The calipers are a simple bolt on affair, the only thing necessary is little bit of trimming to the backing plate

Finished product (kinda finished, I didn't have the rotors on yet in these pics)

for some other caliper options look here
Here's the thread where I did the master cylinder upgrade

Here's what I found on Toyota caliper cast marks awhile ago:
8173/8174 95 ALL S12WE

4 Runner
8171/8172 95-91 ALL S13WB
8169/8170 91-88 ALL S12W R/L
4407/4408 87-84 ALL (4 Cyl) S12-8

1478/1479 92-91 ALL S13WA
4407/4408 90-75 ALL S12-8

Pickup, Hi-Lux
8171/8172 95-91 T100 Pickup 4WD 1/2 Ton S13WB
2011/2012 95-89 2WD 4 Cyl. l 17S R/L
1242/1243 95-89 DRW AISIN 1 R/L
8567/8568 91-89 Long Bed F18Q R/L
514/515 91-8/83 2WD, 1/2 Ton AISIN
4407/4408 88-86 Long Bed 4WD W/4 Cyl. S12-8
4409/4410 85-80 Long Bed 4WD S12+8
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so I was looking at my friend/roommate's spare small block modified circle track car (also has a go cart with a CBR929 engine :D) and the front calipers caught my eye because they look oddly similar to the T100 calipers I got a little while ago. I'm not planning on swapping to Wilwoods, but it'd be some good bling.

so I started taking some measurements
the 1" mark is at the center of the bolt in this picture, so the mounting hole spread is 3.5" - the same spread as my 1st gen and t-100 caliper (should be the same for the 1st and 2nd gen truck/4runners)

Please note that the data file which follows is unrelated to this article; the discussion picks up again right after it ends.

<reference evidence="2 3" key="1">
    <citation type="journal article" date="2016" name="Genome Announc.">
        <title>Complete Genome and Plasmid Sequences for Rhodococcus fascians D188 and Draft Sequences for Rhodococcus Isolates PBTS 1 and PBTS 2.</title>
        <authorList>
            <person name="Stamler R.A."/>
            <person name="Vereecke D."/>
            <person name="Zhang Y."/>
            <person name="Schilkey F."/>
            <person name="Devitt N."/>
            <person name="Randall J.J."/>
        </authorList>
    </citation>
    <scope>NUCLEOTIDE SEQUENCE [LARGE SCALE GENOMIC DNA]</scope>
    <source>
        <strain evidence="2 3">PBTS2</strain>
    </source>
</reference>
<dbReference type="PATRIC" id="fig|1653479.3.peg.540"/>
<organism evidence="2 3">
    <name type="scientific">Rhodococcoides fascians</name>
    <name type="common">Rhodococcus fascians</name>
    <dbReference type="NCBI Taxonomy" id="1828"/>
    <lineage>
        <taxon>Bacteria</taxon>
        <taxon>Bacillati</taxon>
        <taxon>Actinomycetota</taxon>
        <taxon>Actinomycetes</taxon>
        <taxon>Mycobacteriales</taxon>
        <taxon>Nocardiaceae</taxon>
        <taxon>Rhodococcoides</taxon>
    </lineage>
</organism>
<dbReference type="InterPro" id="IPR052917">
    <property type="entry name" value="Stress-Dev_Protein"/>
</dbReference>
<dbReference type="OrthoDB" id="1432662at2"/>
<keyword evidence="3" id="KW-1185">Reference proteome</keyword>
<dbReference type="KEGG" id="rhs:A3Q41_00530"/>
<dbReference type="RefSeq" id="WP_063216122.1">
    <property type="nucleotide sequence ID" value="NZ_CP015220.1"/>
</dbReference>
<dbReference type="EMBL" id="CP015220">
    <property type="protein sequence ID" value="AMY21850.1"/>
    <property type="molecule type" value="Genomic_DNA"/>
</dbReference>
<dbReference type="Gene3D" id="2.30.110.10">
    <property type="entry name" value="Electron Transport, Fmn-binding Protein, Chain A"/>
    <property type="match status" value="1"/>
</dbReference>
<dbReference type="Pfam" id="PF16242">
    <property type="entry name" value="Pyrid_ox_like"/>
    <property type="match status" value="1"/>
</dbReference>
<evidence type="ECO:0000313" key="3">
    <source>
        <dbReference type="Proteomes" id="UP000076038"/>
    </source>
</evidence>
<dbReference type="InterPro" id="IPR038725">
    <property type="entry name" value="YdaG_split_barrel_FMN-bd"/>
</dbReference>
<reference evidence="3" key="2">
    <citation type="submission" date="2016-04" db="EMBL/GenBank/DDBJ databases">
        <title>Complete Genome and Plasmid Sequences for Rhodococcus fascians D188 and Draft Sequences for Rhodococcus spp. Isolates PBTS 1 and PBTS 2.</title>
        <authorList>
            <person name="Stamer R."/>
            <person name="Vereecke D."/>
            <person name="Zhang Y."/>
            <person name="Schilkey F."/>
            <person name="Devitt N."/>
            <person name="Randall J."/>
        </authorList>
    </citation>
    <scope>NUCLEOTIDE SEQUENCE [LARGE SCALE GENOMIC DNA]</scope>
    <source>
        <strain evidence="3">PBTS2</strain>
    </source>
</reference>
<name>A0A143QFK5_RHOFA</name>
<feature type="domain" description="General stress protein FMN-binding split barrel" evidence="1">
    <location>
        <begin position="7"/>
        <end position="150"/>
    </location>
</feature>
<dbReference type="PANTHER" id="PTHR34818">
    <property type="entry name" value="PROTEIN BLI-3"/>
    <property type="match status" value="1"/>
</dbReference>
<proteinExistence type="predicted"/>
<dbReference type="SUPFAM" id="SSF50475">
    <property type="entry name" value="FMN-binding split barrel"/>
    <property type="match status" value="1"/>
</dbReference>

caliper height from the bolt centerline - just shy of 3"

caliper depth - the inside of the mounting ear is at the 1.5" mark - caliper centerline 1" past that - 5.25" total width

BTW, my roomy also said that Jaguar used the same 3.5" mount hole spread on a number of older cars, but with 6 piston cast iron calipers :D The other standard mount hole spread for Wilwood is 5.25" center-center, and you can get either mount pattern in a variety of caliper piston sizes, up to 2" (the S12W caliper is ~1.75" piston diameter)

The T100 S13WB calipers (90's V6 caliper with matching piston diameters)

3.5" caliper mount hole spacing (excuse the skuz, I only bothered to clean and paint the part you'll be able to see once mounted :D)

caliper height from bolt centerline - just shy of 3"

caliper depth - the inside of the mounting ear is at the 1.5" mark - caliper centerline 1" past that - 5.25" total width


time to upgrade the Master Cylinder in preparation for my T100 caliper swap - the bigger pistons on the T100 calipers need a slightly bigger MC bore. The '90s T100 1 tons have a 1-1/16" MC bore vs the popular 1" bore found in many mid 90's 4runners and LandCruisers - bigger isn't necessarily better when it comes to the MC bore. A bigger bore moves more fluid, but produces less hydraulic pressure with the same amount of force on the pedal. In this case, I wanted to match what was available on the T100.
*note* unless you also swap in the dual diaphragm booster, don't bother with the 1 1/16" MC - pedal was too hard, I swapped back to the 1" MC

here's my $50 ebay master cylinder, brand new - note the 1-1/16" cast on the side

out with the old 7/8" bore MC

in with the new (and the aluminum looks much prettier than rust :D)